Passages made of natural materials

A variety of natural materials are easy to use, they cost nothing and the paths made with their help look neat and practical. In addition, when they are used up, they are easy to dispose of along with the beds.

  • The idea of ​​covering the aisles between the beds in the garden with straw, fallen leaves or mowed grass is very popular among gardeners, especially in rural areas. This can be a very good option, but to prevent weeds from growing, you need to make a minimum layer of such mulching of 10 cm.
  • One of the most common options for covering paths in the garden is sprinkling them with sawdust. It must be remembered that sawdust, especially from conifers, tends to acidify the soil. Before sprinkling sawdust on the tracks, it is advisable to leave them to lie down for a year. If there is a desire to use them immediately, then treat them with urea and ash. This will help reduce the potential negative effect of placing them in the aisles between the beds.
  • An even more aesthetic type of natural materials for filling tracks is tree bark. If it is placed on top of any flat coating (film, fabric, cardboard), then even a relatively small layer of several centimeters thick can be used.
  • Quite often, an ordinary lawn is sown in the aisles of garden beds. It is convenient to walk on it, and well rooted, it does not allow most weeds to germinate. The disadvantage of this method is the need for regular mowing of row spacings. But the cut grass can easily serve as an additional mulch for planting in the beds.
  • In those places where spruce, fir and pine trees grow in large quantities, it is possible to use pine needles and even cones from trees to fill up the passages between the beds.
  • Finally, a fairly simple way to create weed-tight paths between the beds is to backfill them with a thick layer of sand. Place cardboard, magazines or newspapers underneath before sanding the passages. Usually this method is enough for about one season.

Waste paths

Smart gardeners, pondering the question "how to make the paths between the beds free from weeds and comfortable?", Have come up with many ways to use used things as a protective material or what is left in the house from the repairs carried out once.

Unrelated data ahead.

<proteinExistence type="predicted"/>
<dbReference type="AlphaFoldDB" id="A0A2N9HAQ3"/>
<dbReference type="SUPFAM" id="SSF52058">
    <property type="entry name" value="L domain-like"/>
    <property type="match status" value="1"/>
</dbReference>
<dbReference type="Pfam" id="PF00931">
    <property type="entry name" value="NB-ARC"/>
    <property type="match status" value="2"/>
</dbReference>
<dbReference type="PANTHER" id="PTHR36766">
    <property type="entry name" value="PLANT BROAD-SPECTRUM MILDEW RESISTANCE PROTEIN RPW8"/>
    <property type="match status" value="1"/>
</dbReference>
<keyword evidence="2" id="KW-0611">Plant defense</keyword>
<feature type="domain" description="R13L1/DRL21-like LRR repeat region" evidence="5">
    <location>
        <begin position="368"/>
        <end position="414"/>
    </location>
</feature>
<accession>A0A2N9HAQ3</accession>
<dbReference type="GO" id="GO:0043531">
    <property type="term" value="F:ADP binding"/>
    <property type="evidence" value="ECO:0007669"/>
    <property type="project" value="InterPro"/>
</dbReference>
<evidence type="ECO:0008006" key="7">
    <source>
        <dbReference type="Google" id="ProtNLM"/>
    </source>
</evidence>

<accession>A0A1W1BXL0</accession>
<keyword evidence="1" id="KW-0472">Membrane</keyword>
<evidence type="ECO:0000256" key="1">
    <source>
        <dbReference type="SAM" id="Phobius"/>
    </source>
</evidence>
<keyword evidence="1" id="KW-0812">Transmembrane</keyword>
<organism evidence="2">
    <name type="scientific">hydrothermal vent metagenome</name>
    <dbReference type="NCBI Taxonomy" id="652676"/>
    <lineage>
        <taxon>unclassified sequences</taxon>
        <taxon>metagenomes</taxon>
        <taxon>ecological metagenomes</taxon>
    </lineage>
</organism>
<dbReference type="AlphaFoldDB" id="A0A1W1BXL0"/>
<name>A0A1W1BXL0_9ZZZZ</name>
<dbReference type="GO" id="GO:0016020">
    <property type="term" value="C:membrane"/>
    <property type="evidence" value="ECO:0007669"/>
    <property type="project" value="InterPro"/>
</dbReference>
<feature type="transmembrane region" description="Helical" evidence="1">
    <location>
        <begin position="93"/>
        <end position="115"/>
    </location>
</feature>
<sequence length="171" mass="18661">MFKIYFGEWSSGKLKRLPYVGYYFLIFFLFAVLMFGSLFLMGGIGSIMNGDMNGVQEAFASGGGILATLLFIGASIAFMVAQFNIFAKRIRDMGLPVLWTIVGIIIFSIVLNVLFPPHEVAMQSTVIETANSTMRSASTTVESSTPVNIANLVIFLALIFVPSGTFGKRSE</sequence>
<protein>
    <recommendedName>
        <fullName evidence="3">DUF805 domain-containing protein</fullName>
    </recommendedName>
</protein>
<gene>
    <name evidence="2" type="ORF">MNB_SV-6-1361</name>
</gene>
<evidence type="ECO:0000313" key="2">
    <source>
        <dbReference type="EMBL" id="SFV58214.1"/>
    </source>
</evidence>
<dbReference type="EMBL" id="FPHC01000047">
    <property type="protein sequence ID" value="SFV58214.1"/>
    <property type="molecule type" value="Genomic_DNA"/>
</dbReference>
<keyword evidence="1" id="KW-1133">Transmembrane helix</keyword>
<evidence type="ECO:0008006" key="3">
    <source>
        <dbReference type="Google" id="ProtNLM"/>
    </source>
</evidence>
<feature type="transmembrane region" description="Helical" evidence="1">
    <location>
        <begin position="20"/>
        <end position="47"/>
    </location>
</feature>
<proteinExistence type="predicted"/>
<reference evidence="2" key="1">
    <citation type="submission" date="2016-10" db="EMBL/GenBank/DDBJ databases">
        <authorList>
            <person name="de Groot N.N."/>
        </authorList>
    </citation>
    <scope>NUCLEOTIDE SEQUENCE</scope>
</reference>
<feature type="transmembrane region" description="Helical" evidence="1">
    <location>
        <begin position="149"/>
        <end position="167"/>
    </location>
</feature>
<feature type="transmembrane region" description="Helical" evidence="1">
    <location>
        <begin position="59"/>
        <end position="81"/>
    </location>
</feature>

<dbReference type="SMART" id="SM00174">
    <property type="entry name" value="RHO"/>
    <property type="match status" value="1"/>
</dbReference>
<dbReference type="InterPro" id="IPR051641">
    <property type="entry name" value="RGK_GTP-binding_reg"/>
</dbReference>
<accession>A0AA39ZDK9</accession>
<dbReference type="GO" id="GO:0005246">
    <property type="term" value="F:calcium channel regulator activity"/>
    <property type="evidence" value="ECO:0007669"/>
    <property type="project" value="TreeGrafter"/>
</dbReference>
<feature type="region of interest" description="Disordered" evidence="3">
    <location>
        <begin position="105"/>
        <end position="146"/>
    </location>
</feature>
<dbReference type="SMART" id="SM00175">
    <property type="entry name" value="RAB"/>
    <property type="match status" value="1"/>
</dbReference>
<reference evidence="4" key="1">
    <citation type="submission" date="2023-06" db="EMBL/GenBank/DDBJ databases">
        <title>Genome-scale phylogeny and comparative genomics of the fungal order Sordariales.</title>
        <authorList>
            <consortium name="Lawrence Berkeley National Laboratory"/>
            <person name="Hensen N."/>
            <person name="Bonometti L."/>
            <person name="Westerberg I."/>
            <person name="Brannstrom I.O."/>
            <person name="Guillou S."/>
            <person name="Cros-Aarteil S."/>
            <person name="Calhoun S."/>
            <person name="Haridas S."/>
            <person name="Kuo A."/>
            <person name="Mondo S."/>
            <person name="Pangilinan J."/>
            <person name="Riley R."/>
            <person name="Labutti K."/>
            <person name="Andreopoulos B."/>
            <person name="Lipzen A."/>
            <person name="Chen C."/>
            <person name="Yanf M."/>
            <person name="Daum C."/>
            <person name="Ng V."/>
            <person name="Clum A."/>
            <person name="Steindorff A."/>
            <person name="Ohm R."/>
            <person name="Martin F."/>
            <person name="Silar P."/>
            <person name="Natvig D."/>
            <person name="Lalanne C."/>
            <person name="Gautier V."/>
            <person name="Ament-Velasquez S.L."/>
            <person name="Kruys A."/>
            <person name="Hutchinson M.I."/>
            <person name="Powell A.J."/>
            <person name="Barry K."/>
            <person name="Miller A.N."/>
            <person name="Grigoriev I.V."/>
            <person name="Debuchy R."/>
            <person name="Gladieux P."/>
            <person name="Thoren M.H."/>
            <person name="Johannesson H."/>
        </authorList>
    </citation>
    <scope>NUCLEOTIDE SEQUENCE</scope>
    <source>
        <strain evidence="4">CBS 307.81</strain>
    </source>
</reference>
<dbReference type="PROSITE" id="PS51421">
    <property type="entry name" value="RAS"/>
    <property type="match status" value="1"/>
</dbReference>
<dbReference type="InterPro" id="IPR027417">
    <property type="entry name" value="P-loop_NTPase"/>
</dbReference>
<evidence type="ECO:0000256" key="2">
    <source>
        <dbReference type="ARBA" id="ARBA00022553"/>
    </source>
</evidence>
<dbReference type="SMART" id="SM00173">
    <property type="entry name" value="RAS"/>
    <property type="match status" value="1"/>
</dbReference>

For example, quite often the paths are covered with ordinary linoleum.

Advice! Since linoleum has a rather slippery surface, it is covered with a rough side outward.

The most original cover for the garden passage is a path made of corks from plastic bottles. It takes a lot of time and patience, but looks almost like a work of art.

Often, pieces of roofing material, glassine or even old fiberboard are used as filling the aisles between the beds. Of course, they do not last very long, but for 2-3 years it may be enough. To prevent weeds from getting a chance, it is important to cover paths with these materials.
Interestingly, even old carpets and textile paths are used as a material to protect walkways from weeds.After all, it is enough to cut their ribbons of the required width, and a luxurious path between the beds is provided.

Quite often, ordinary boards are used to build paths in the garden. They can simply be laid on the ground, or you can build a real flooring out of them. These paths look very aesthetically pleasing, but slugs and ants are very fond of getting under the boards.


There is truly no limit to the imaginations and inventions of the Russian gardener, therefore, it is possible that there are still many options for how you can arrange paths between the beds in the garden.

Comments (1)
  1. No weeds climb through the roofing material.

    09/30/2018 at 09:09
  2. I have an old carpet in between the rows for three years. Grass germinates only where there are holes and sometimes creeps out along the edges of the beds, and so, beauty!

    06/14/2018 at 01:06
  3. Weeds grow well through sawdust too

    06/08/2018 at 10:06
  4. Grass sprouts very well through carpets

    05/20/2018 at 12:05
  5. Oh, weeds sprout through geotextiles, like

    07/15/2017 at 04:07